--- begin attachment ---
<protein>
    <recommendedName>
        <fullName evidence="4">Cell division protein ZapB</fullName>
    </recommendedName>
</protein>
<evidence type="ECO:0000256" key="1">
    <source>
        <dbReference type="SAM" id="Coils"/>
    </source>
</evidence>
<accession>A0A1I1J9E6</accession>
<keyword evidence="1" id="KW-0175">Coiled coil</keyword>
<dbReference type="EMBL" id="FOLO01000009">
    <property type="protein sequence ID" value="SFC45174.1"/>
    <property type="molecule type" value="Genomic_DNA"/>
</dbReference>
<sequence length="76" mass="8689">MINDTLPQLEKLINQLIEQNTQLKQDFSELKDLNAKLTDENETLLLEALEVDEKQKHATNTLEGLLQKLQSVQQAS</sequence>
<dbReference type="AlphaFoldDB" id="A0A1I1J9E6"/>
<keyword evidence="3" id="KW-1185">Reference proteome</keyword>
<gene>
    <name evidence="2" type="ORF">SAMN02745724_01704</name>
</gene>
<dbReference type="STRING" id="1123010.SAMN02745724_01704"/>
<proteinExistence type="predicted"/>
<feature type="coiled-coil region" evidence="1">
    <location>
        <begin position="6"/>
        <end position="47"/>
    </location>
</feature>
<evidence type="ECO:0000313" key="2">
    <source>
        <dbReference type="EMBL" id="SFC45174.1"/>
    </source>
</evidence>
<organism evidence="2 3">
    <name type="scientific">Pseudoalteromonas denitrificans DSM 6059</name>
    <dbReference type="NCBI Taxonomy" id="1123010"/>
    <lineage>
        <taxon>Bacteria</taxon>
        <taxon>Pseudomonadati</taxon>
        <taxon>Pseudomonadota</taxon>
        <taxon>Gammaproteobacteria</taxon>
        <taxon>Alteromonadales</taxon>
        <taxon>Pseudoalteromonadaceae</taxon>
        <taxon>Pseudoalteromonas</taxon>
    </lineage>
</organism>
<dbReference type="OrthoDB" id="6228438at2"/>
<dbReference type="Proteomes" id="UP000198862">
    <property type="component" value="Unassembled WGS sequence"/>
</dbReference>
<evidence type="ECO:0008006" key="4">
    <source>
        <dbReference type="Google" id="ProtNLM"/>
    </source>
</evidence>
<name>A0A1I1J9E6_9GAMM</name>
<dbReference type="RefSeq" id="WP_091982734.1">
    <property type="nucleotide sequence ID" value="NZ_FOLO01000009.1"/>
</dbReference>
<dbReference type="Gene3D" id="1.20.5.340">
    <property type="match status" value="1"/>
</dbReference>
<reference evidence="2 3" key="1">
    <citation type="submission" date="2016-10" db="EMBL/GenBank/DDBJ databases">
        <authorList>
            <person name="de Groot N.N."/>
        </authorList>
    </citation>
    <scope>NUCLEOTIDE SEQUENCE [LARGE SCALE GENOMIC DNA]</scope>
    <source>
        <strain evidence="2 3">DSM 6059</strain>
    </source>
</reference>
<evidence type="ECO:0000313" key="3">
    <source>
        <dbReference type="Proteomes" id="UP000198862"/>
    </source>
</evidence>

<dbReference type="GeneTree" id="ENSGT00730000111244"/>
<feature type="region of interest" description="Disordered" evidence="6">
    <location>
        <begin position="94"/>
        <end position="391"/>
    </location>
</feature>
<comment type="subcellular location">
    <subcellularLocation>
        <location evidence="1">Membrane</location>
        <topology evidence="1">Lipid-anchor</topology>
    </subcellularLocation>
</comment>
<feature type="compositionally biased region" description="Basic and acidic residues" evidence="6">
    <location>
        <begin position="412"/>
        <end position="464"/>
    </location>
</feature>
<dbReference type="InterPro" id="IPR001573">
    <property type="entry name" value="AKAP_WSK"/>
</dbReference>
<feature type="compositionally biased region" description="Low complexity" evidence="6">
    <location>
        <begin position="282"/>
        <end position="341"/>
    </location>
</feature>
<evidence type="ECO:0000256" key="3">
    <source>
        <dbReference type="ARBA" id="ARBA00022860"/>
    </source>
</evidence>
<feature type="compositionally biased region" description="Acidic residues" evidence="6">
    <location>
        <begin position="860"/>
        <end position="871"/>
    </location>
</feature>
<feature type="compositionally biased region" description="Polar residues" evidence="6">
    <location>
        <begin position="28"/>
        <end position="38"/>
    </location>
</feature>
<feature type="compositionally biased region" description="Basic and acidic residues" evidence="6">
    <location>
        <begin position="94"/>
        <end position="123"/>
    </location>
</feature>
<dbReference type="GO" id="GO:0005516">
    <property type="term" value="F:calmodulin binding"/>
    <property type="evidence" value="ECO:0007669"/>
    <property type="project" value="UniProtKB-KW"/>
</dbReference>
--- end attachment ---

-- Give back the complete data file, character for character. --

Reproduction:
<protein>
    <recommendedName>
        <fullName evidence="4">Cell division protein ZapB</fullName>
    </recommendedName>
</protein>
<evidence type="ECO:0000256" key="1">
    <source>
        <dbReference type="SAM" id="Coils"/>
    </source>
</evidence>
<accession>A0A1I1J9E6</accession>
<keyword evidence="1" id="KW-0175">Coiled coil</keyword>
<dbReference type="EMBL" id="FOLO01000009">
    <property type="protein sequence ID" value="SFC45174.1"/>
    <property type="molecule type" value="Genomic_DNA"/>
</dbReference>
<sequence length="76" mass="8689">MINDTLPQLEKLINQLIEQNTQLKQDFSELKDLNAKLTDENETLLLEALEVDEKQKHATNTLEGLLQKLQSVQQAS</sequence>
<dbReference type="AlphaFoldDB" id="A0A1I1J9E6"/>
<keyword evidence="3" id="KW-1185">Reference proteome</keyword>
<gene>
    <name evidence="2" type="ORF">SAMN02745724_01704</name>
</gene>
<dbReference type="STRING" id="1123010.SAMN02745724_01704"/>
<proteinExistence type="predicted"/>
<feature type="coiled-coil region" evidence="1">
    <location>
        <begin position="6"/>
        <end position="47"/>
    </location>
</feature>
<evidence type="ECO:0000313" key="2">
    <source>
        <dbReference type="EMBL" id="SFC45174.1"/>
    </source>
</evidence>
<organism evidence="2 3">
    <name type="scientific">Pseudoalteromonas denitrificans DSM 6059</name>
    <dbReference type="NCBI Taxonomy" id="1123010"/>
    <lineage>
        <taxon>Bacteria</taxon>
        <taxon>Pseudomonadati</taxon>
        <taxon>Pseudomonadota</taxon>
        <taxon>Gammaproteobacteria</taxon>
        <taxon>Alteromonadales</taxon>
        <taxon>Pseudoalteromonadaceae</taxon>
        <taxon>Pseudoalteromonas</taxon>
    </lineage>
</organism>
<dbReference type="OrthoDB" id="6228438at2"/>
<dbReference type="Proteomes" id="UP000198862">
    <property type="component" value="Unassembled WGS sequence"/>
</dbReference>
<evidence type="ECO:0008006" key="4">
    <source>
        <dbReference type="Google" id="ProtNLM"/>
    </source>
</evidence>
<name>A0A1I1J9E6_9GAMM</name>
<dbReference type="RefSeq" id="WP_091982734.1">
    <property type="nucleotide sequence ID" value="NZ_FOLO01000009.1"/>
</dbReference>
<dbReference type="Gene3D" id="1.20.5.340">
    <property type="match status" value="1"/>
</dbReference>
<reference evidence="2 3" key="1">
    <citation type="submission" date="2016-10" db="EMBL/GenBank/DDBJ databases">
        <authorList>
            <person name="de Groot N.N."/>
        </authorList>
    </citation>
    <scope>NUCLEOTIDE SEQUENCE [LARGE SCALE GENOMIC DNA]</scope>
    <source>
        <strain evidence="2 3">DSM 6059</strain>
    </source>
</reference>
<evidence type="ECO:0000313" key="3">
    <source>
        <dbReference type="Proteomes" id="UP000198862"/>
    </source>
</evidence>

<dbReference type="GeneTree" id="ENSGT00730000111244"/>
<feature type="region of interest" description="Disordered" evidence="6">
    <location>
        <begin position="94"/>
        <end position="391"/>
    </location>
</feature>
<comment type="subcellular location">
    <subcellularLocation>
        <location evidence="1">Membrane</location>
        <topology evidence="1">Lipid-anchor</topology>
    </subcellularLocation>
</comment>
<feature type="compositionally biased region" description="Basic and acidic residues" evidence="6">
    <location>
        <begin position="412"/>
        <end position="464"/>
    </location>
</feature>
<dbReference type="InterPro" id="IPR001573">
    <property type="entry name" value="AKAP_WSK"/>
</dbReference>
<feature type="compositionally biased region" description="Low complexity" evidence="6">
    <location>
        <begin position="282"/>
        <end position="341"/>
    </location>
</feature>
<evidence type="ECO:0000256" key="3">
    <source>
        <dbReference type="ARBA" id="ARBA00022860"/>
    </source>
</evidence>
<feature type="compositionally biased region" description="Acidic residues" evidence="6">
    <location>
        <begin position="860"/>
        <end position="871"/>
    </location>
</feature>
<feature type="compositionally biased region" description="Polar residues" evidence="6">
    <location>
        <begin position="28"/>
        <end position="38"/>
    </location>
</feature>
<feature type="compositionally biased region" description="Basic and acidic residues" evidence="6">
    <location>
        <begin position="94"/>
        <end position="123"/>
    </location>
</feature>
<dbReference type="GO" id="GO:0005516">
    <property type="term" value="F:calmodulin binding"/>
    <property type="evidence" value="ECO:0007669"/>
    <property type="project" value="UniProtKB-KW"/>
</dbReference>